If you’re new to the vegan or plant-based way of life and a summer weekend of endless barbecues, cocktails and dinners, beach lunches or a night out with friends is on the cards? program, it may make you feel anxious. heart. How do you order and not seem like you are not eating, or participating without being a killjoy?
If you plan to eat out the dilemma is: what to say when the waiter or waitress takes everyone’s orders and you have to ask for the steamed spinach, no butter please, and the salad (or pizza) without the cheese? We’ve all been there, and whether you find yourself in a steak house or a lobster shack, there are ways to peruse the menu and stick to your food choices, while still feeling full.
BBQs can be tricky when the burgers hit the grill, but here are the hacks we use to get us through the days and nights of house parties and trips to the airport, picnics on the beach and walks on the boardwalk , and always have fun, eat healthy and not be embarrassed about your restrictions or food choices.
Consider this your vegan survivor’s guide to the (meat) universe, for a person who loves plants, plants or plants, editors of Beet. We share our tips on how to be plant-based in a not-so-plant world.
Lucy’s Herbal Hack
Everywhere I go (at someone’s house for dinner, a night out barbecue, or when I have people I make a large bowl of freshly chopped and mixed guacamole. Everyone loves the cold taste of avocados, drizzled with lime juice, spiced with cilantro and pepper, with finely chopped onion, over thin and salty crispy fries. This vegan classic is the perfect snack to satisfy your need for a fresh bite to refuel after a day at the beach, on the links, by bike, on foot, running or just gardening.
With around 3 grams of protein per avocado and 21 grams of healthy fats, avocados are good for your immune system and diet because they fill you up and keep you from overeating for hours after snacking on one. The fat content also seems to help your body burn fat for fuel if you don’t go for crisps, but rather with raw vegetables like endives, carrots, celery or jicama.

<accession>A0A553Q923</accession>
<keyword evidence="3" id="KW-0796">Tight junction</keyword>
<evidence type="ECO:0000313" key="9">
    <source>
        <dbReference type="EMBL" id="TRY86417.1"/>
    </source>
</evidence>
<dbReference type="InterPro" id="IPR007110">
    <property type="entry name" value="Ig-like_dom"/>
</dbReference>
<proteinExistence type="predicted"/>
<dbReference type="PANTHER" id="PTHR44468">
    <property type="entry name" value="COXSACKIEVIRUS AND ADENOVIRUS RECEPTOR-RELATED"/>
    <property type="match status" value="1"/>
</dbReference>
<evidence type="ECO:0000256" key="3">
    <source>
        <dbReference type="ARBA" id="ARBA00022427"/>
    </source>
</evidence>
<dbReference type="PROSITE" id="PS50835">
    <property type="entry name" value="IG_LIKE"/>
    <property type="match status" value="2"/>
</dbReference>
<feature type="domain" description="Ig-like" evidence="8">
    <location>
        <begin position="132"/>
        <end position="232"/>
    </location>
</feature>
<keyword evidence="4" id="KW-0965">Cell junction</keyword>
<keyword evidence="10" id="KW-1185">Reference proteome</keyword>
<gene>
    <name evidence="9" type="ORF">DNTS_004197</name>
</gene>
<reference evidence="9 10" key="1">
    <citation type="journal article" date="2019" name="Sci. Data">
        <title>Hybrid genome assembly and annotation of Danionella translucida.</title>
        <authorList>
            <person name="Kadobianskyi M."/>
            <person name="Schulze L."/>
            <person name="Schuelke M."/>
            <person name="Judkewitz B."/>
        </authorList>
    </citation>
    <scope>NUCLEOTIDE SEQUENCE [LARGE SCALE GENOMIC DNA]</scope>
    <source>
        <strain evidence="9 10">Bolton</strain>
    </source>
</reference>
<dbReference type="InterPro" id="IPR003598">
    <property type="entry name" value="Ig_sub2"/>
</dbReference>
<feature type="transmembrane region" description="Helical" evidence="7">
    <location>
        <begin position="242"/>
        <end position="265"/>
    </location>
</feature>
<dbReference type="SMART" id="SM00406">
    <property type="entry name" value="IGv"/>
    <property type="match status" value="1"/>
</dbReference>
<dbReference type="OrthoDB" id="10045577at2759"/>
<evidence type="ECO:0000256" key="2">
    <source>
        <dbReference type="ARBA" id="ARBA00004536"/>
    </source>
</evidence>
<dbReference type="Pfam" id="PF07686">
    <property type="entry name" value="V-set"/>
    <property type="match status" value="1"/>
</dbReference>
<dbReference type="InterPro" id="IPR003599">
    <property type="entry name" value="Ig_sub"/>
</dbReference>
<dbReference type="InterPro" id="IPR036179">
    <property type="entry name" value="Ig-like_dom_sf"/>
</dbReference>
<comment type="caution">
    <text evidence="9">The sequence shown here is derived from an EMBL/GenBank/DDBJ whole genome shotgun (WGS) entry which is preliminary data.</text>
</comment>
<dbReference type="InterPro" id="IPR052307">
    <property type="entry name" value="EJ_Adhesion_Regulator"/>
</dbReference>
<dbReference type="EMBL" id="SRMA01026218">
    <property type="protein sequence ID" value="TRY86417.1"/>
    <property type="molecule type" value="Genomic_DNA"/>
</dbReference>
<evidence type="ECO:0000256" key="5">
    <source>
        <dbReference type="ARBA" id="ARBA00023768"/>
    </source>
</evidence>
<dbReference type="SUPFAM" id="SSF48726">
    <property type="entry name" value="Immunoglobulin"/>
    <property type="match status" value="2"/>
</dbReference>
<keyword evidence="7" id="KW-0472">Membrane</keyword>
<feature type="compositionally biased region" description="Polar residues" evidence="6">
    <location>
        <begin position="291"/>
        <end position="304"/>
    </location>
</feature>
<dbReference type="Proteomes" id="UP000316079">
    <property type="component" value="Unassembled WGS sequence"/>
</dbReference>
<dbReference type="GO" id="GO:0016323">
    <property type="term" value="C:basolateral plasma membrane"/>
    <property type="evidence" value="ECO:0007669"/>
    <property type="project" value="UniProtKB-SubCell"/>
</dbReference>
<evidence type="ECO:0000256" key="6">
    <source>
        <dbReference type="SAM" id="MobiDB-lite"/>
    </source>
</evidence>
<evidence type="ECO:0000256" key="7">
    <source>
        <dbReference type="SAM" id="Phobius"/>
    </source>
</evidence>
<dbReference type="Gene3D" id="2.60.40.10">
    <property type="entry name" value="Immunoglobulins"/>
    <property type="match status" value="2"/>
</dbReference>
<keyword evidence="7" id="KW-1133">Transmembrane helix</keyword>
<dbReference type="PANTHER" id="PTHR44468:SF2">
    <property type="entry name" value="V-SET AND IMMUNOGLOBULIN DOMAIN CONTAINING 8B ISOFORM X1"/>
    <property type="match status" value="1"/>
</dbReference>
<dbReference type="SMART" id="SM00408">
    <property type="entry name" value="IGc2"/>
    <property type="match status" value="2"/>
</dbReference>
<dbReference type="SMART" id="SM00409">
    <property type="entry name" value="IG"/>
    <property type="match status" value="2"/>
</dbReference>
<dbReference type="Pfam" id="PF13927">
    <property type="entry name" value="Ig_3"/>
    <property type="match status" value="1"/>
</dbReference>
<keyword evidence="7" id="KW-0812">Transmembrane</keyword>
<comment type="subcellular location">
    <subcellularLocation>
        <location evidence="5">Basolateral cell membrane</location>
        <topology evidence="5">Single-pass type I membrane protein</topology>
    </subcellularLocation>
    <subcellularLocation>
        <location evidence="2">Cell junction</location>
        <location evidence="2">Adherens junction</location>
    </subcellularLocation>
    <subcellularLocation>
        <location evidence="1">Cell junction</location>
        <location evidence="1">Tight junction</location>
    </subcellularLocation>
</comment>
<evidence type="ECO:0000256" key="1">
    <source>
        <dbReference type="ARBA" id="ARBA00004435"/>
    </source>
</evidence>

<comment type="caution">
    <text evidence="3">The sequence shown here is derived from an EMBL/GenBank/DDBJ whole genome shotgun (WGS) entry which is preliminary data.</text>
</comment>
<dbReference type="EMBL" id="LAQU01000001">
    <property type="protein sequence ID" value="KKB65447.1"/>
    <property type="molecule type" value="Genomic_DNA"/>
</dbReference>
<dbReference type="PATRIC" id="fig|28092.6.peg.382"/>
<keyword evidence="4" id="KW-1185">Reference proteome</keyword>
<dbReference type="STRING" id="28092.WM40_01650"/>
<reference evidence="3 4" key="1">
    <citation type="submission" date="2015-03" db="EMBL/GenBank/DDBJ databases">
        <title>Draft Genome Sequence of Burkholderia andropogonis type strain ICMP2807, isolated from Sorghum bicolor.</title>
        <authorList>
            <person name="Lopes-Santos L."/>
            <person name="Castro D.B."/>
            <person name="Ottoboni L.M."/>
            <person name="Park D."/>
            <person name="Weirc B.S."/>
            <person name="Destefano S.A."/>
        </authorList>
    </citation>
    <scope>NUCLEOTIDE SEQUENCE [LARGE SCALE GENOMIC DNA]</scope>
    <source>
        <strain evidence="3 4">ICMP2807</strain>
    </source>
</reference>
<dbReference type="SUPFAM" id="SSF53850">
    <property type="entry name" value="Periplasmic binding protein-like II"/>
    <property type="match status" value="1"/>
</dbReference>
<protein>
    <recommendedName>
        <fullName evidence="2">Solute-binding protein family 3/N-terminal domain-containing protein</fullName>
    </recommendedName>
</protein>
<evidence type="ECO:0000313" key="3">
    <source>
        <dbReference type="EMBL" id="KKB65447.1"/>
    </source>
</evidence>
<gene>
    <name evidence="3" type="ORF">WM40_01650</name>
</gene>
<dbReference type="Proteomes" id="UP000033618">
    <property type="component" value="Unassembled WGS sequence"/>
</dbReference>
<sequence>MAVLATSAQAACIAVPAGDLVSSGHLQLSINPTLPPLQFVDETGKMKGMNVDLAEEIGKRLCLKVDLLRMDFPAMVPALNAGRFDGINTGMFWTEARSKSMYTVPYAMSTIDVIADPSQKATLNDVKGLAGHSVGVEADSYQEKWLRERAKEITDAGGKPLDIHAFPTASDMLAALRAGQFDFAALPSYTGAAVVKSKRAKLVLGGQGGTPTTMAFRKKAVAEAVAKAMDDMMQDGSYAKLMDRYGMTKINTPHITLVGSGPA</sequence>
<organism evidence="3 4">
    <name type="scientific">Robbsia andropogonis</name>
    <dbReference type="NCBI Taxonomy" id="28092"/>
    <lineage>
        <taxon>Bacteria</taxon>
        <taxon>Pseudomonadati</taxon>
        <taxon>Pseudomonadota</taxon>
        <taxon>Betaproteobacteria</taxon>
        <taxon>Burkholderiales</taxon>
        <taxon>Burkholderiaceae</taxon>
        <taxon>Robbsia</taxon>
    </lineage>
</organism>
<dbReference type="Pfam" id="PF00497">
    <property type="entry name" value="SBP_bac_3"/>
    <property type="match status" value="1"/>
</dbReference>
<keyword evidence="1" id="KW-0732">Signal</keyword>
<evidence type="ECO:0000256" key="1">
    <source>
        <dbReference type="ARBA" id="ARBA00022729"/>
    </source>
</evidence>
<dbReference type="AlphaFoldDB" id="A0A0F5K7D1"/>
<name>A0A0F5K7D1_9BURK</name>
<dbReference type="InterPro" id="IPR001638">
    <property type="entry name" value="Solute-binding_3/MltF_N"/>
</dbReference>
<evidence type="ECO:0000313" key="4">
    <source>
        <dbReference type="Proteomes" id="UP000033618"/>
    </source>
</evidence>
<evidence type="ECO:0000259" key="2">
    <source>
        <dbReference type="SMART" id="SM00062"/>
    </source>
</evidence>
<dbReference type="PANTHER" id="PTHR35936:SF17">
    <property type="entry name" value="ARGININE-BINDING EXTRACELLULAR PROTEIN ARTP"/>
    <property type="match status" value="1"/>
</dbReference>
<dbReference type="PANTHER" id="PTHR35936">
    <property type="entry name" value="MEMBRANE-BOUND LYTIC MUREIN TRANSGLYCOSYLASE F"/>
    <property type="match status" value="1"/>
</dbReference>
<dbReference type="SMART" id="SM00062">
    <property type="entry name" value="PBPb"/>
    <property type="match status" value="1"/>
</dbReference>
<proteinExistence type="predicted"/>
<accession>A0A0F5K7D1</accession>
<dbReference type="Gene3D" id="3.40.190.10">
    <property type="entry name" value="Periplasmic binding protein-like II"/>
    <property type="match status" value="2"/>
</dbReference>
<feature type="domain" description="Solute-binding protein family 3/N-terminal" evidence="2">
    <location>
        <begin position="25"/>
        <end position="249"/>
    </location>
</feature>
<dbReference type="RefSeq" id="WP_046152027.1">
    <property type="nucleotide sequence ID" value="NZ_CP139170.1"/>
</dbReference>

When traveling, you can now get it at Dunkin Donuts, which serves avocado toast! Backup plan: If you can’t find guacamole on your travels, for example when you are at the airport, just buy a small container of hummus, as it is a high protein snack made from peas chick that will always hold you back until your next chance to cook a healthy vegan meal.
Ask for an allergenic menu
When you dine out, sometimes it seems like meat and dairy restaurants don’t make enough diet choices like vegan. I want to be absolutely certain that my dish will not accidentally be cooked in butter or my salad will not be sprinkled with Parmesan cheese. After a few years of being a vegan, this tip made me feel very comfortable ordering from restaurants that don’t offer plant-based cuisine.
The best way to reduce the risk of animal products accidentally getting into your food is to ask the waiter for an allergenic menu before ordering. Restaurants are required to provide this information displayed prominently on the main menu, or as a list of dishes on a separate menu that are available without major allergens, which include dairy, eggs and fish.
In my experience, when I eat with friends and family who aren’t vegans or plant-based, this is the easiest way to signal my server that I need to take my dietary restrictions seriously. Beware of meat as it’s not a major allergen, but it’s usually pretty easy to figure out which entrees contain beef, chicken, or pork, as it’s usually in the name or description.